This takes up too much space!

It certainly does take up a lot more space then just a checkbox list. But is also provides a lot more information to the user then just a checkbox list. There are several ways you could help the user find activities towards the bottom of the list more quickly (the filter suggestion above is just one).

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+1 for outside the box answer –  Pdxd Mar 27 at 12:05
    
+1 for providing all information about the activity in one place while signing up. Another way to save space would be to make the sections collapsible and let users drill down into the section they were interested in. –  JDelossantos Mar 27 at 14:12
    
This is really nice, I always liked the idea of boxes for grouping things that are related. –  TylerAndFriends Mar 27 at 14:30
    
I also agree that you need to include more information on the event sign up page than just a list with checkboxes. –  Pdxd Mar 27 at 18:37
    
Thanks @EvilClosetMonkey you really take your time to think about this and your answer is clear and well funded, I really appreciate it a lot. –  VADO Mar 27 at 19:12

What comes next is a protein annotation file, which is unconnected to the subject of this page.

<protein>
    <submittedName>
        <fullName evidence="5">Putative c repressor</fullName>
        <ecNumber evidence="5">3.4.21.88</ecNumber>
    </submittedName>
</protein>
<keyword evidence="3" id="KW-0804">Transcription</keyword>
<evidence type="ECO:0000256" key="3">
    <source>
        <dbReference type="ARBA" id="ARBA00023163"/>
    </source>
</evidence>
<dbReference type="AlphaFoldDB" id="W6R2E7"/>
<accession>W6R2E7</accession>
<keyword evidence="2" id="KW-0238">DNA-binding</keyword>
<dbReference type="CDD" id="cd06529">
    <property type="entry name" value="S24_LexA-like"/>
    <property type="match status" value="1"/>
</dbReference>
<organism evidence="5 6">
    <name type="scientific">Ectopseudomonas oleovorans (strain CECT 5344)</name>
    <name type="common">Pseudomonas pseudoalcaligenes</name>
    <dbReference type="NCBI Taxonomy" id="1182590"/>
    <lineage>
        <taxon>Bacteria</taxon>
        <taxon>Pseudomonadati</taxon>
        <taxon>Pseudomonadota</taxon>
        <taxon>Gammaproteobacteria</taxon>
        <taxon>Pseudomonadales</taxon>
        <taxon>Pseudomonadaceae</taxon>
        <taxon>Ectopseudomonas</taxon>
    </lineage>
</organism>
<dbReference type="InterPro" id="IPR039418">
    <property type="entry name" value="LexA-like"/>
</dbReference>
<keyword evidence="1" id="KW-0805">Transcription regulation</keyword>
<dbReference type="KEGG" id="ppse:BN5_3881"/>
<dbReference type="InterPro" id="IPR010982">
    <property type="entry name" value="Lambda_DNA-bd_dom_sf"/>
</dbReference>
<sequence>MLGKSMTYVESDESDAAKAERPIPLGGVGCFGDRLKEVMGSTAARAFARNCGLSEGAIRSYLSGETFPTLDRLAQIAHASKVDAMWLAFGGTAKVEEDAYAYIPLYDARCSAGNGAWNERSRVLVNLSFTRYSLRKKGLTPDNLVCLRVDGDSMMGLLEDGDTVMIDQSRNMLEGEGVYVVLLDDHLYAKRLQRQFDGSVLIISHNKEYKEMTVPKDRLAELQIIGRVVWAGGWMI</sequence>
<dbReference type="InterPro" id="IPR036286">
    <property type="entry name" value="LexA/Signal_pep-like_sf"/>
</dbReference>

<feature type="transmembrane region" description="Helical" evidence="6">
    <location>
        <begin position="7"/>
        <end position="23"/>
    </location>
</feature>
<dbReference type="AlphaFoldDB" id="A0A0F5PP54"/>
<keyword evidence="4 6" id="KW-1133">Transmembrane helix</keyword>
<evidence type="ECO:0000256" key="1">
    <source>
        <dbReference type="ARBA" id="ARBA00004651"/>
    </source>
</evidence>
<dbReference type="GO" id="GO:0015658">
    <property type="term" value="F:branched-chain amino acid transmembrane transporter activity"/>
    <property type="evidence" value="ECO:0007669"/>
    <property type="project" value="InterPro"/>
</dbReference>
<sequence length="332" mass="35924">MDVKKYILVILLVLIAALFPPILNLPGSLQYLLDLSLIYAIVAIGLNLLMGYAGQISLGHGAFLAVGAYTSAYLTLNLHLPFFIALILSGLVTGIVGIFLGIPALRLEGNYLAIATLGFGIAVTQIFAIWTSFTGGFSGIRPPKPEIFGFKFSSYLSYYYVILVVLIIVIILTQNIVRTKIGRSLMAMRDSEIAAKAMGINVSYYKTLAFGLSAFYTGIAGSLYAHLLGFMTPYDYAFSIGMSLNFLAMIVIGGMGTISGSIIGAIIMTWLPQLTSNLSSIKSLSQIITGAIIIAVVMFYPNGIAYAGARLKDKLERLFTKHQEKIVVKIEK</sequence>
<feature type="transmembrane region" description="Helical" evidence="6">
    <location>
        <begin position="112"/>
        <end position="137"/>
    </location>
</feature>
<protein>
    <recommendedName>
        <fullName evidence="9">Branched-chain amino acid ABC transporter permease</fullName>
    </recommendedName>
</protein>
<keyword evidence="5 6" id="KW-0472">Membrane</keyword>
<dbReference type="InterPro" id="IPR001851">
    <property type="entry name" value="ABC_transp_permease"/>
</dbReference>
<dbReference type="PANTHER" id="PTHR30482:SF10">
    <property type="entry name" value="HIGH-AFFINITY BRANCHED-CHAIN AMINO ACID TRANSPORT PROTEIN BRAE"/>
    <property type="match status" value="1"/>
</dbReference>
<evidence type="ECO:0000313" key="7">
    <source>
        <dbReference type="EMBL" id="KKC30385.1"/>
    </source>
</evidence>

What if you used dropdowns for each activity? That way it doesn't matter that different activities have different amounts of levels to choose from.

mockup

download bmml source – Wireframes created with Balsamiq Mockups

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+1 Simple and maintains the compact nature of the form. –  Evil Closet Monkey Mar 26 at 22:53

Is it possible (or likely) that a user could select both Level 1 & 2?

If not, it might be an option to organize the data hierarchically based on the level offered (eg. Level I courses, Level II courses etc) with sports listed under each one

Although this might lead to more repetition, the competency levels would be much more clearly delineated.

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yes its possible, you even can choose Level 2 and Workshop 2 and not choose Level 1 –  VADO Mar 27 at 15:40